The hypothesis was tested that effects of late-season European Red Mite (ERM) [Panonychus ulmi (Koch)] injury on apple (Malus domestica Borkh.) fruit development are better explained by carbon physiology than by pest densities. Midseason ERM populations were allowed to develop in mature semi-dwarf `Starkrimson Delicious'/M26 trees with moderately heavy crops, then were controlled with miticides at different mite-day (activity of one mite per leaf for 1 day) levels as estimated by weekly leaf sampling. The range of final mite-days was from 250 to 2100 on individual trees. Seasonal fruit growth patterns were monitored. Diurnal whole-canopy net CO2 exchange rate (NCER) was measured in eight clear flexible balloon whole-canopy chambers on several dates before and after mite infestations. Mite injury reduced fruit growth rates. Leaf and whole-canopy NCER were reduced similarly. Late season fruit growth and final fruit size were correlated with accumulated mite-days, but were better correlated to whole-canopy NCER per fruit. Fruit firmness, color, soluble solids and starch ratings showed no correlation to mite-days. Number of flower clusters per tree and final fruit per tree the following year were not related to accumulated mite-days, but final fruit per tree the following year were better correlated to whole-canopy NCER per fruit. These results generally supported the hypothesis.

Free access

A.H.D. Francesconi, C.B. Watkins, A.N. Lakso, J.P. Nyrop, J. Barnard, and S.S. Denning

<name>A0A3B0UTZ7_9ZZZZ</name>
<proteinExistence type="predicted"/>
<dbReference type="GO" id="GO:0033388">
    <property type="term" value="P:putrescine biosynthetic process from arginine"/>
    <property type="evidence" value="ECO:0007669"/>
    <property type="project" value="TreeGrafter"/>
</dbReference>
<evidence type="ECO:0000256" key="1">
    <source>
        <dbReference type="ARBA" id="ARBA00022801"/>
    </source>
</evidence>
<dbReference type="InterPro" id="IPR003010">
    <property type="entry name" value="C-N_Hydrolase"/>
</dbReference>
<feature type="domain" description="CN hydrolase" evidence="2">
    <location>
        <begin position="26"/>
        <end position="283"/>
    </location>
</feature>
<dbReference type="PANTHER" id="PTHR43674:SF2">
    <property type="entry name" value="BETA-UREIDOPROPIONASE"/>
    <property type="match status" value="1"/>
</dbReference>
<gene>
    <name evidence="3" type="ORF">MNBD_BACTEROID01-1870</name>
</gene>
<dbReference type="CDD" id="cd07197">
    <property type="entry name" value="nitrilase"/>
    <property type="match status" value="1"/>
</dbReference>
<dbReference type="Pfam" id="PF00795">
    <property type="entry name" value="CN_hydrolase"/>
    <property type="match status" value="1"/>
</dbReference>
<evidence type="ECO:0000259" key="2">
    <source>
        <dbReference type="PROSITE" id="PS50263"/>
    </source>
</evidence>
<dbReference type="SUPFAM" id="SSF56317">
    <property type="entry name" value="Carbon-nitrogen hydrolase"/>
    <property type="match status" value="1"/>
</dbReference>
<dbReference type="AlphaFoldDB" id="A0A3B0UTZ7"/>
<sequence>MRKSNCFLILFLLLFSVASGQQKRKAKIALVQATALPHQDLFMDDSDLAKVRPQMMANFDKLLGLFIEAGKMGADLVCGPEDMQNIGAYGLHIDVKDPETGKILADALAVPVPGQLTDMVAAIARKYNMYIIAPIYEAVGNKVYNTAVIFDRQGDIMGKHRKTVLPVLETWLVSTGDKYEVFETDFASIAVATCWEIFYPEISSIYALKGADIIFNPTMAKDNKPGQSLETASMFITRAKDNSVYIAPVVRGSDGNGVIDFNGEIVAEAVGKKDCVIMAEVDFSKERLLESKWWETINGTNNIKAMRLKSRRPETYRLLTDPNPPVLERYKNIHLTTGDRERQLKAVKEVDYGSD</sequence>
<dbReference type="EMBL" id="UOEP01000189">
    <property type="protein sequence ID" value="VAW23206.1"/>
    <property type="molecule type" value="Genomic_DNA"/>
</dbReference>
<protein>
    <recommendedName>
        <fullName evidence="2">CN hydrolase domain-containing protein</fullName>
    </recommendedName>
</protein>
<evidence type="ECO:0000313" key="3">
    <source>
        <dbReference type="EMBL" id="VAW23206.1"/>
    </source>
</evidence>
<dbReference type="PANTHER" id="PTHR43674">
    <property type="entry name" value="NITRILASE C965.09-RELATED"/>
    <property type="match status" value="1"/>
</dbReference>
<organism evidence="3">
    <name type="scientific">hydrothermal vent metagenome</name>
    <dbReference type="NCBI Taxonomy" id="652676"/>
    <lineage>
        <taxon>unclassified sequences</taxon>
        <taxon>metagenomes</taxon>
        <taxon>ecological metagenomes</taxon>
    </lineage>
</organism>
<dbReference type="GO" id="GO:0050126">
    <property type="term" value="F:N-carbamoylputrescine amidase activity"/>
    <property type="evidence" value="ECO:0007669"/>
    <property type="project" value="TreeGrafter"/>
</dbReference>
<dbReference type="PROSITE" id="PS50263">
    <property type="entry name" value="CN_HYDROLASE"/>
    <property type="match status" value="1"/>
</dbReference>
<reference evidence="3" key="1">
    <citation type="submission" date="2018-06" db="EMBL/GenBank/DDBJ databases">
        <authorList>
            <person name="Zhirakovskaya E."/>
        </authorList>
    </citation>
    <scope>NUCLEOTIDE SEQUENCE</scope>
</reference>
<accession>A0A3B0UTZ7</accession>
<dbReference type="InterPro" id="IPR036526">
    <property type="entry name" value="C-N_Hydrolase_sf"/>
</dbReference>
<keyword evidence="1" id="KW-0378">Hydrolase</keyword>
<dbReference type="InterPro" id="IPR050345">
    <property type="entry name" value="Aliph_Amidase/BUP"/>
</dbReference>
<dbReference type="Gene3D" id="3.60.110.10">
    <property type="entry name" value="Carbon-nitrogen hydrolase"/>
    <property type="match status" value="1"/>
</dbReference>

Fruit maturity, quality, calcium concentration and economic value of `Starkrimson Delicious' (Malus domestica Borkh.) apples, under a range of crop levels and European red mite [Panonychus ulmi (Koch)] cumulative mite-days (CMD), were best explained by local surface regression models involving CMD and crop load. Fruit from trees with low CMD and a light crop (125 fruit/tree, about 20 t/ha) were the most mature at harvest. Those fruit had higher ethylene concentrations, starch pattern indices, soluble solids concentrations, and watercore incidence at harvest than fruit from trees with low CMD and a normal crop (300 fruit/tree, about 40 t/ha), or with high CMD at any crop level. Those fruit also had higher incidences of watercore and internal breakdown after 4 months of cold storage. Calcium concentrations in fruit increased as crop load and CMD increased. Whole-canopy net CO2 exchange rate per fruit related better to fruit quality and calcium concentrations than either crop load or CMD alone, but was always a much worse predictor than local surface regressions. Low CMD and normally cropped trees had the highest crop value; lightly cropped trees had an intermediate crop value; while high CMD and normally cropped trees had the lowest crop economic value. Crop load should be considered when defining action thresholds for mites, and harvest schedules for apples should reflect crop load and mite populations on apple trees.